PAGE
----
The New York State Department of Financial Services (NYDFS) has released a report entitled "Update on Cyber Security in the Banking Sector: Third Party Service Providers." The report details the findings of an October, 2014 survey of 40 banking organizations regulated by the department, and identified potential cyber security vulnerabilities with banks’ third-party vendors. Banks rely on third-party vendors for a broad range of services and often have access to a financial institution’s information technology systems, providing a potential point of entry for hackers to obtain sensitive customer data. Among the report’s findings, the department found that 1 in 3 surveyed banks did not require third-party vendors to notify them of cyber security breaches.
As a result of the report’s findings, NYDFS is now considering new regulations for financial institutions, establishing cyber security standards applicable to their relationships with third-party service providers, including potential measures related to the representations and warranties banks receive about the cyber security protections those providers have in place. These regulations could have a significant compliance impact on third-party service providers, including the title insurance industry.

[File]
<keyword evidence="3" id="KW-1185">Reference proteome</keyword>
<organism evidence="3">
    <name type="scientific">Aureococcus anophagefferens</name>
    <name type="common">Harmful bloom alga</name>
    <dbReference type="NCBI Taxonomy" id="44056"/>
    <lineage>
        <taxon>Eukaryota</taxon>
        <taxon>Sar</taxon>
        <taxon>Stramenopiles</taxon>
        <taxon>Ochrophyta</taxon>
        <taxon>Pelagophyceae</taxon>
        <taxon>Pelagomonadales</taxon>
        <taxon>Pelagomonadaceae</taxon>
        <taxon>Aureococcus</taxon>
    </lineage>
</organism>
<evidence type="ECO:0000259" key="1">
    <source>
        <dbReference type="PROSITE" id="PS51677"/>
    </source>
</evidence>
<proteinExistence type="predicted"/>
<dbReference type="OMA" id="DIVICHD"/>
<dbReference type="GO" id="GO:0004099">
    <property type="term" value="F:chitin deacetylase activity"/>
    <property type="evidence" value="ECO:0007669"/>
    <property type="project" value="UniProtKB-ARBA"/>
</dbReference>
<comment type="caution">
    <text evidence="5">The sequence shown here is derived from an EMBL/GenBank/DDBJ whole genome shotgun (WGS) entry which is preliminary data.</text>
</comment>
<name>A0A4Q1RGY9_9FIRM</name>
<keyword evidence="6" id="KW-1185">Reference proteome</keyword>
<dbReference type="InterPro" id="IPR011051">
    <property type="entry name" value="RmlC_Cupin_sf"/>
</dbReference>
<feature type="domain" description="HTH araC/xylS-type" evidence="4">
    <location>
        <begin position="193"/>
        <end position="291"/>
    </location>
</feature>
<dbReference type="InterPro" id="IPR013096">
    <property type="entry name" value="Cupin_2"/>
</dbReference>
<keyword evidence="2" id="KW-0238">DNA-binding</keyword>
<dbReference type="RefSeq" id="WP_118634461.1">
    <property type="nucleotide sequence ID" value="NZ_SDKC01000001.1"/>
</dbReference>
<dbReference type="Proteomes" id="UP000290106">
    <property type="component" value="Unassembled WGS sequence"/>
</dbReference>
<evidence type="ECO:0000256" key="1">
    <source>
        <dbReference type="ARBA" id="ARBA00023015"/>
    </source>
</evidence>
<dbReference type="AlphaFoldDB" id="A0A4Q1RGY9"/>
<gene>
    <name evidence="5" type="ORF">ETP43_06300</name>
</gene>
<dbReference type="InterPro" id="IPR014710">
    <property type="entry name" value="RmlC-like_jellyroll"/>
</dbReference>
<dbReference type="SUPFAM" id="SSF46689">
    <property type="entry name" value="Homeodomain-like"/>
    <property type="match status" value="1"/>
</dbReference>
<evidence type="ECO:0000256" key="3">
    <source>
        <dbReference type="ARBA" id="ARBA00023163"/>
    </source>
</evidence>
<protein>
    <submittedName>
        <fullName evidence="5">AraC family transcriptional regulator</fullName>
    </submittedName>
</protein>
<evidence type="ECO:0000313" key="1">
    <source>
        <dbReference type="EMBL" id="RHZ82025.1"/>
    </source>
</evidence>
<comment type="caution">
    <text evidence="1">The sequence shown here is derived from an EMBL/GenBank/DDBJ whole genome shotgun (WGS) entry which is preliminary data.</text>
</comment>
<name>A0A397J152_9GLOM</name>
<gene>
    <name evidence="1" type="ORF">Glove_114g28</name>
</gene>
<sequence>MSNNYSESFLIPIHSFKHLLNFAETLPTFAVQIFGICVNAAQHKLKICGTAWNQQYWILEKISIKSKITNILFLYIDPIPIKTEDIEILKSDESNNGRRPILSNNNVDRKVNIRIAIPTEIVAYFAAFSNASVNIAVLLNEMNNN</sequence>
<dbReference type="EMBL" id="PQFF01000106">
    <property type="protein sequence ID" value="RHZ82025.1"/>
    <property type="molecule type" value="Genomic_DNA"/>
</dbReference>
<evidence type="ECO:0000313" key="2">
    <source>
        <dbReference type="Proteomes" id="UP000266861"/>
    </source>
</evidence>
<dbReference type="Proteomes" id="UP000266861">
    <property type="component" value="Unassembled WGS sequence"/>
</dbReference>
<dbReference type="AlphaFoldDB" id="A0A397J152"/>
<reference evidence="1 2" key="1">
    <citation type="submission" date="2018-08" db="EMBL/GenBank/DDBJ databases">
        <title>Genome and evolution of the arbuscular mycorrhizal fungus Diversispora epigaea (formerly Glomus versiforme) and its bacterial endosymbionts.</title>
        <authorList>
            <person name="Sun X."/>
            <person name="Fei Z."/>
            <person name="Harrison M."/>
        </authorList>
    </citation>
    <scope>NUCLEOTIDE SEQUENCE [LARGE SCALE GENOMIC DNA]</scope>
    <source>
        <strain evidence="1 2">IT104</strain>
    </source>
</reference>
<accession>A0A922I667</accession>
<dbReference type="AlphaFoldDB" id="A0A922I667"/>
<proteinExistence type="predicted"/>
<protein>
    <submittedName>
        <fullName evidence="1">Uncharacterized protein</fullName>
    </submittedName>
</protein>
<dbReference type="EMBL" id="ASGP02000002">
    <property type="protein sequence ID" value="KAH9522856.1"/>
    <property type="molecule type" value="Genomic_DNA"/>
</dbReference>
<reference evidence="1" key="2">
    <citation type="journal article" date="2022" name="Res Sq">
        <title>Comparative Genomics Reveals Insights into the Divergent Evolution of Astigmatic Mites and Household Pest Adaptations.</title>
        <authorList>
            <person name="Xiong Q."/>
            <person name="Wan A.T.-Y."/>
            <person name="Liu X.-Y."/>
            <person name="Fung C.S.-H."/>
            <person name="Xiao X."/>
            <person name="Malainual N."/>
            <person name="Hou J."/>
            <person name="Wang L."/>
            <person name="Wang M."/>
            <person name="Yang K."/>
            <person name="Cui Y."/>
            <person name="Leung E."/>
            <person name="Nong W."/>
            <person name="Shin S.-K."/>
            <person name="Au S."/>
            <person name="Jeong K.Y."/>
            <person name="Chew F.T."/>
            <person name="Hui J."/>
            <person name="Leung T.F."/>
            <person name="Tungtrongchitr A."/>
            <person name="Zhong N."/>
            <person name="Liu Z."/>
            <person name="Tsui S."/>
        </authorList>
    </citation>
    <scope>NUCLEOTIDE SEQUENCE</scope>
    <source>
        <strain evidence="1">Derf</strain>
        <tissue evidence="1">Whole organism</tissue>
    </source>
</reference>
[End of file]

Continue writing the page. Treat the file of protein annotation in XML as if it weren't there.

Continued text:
The NYDFS report is the latest step it has taken examining cyber security issues among its regulated entities, and follows the publication of its initial May 2014 report on cyber security in the banking sector, its February 2015 report surveying insurers’ cyber security readiness and plans, and issuance of a Section 308 letter in March requesting information technology reports from insurers in anticipation of conducting risk assessments.
State and federal actions, such as the NYSDFS’s cyber security reports, expected regulations, and the Consumer Financial Services Bureau’s clear statements that supervised banks are expected to oversee and monitor activities of their third-party service providers to ensure compliance with federal consumer finance laws, highlight the continued trend of an increasingly regulated environment, and corresponding liability risks, for these entities.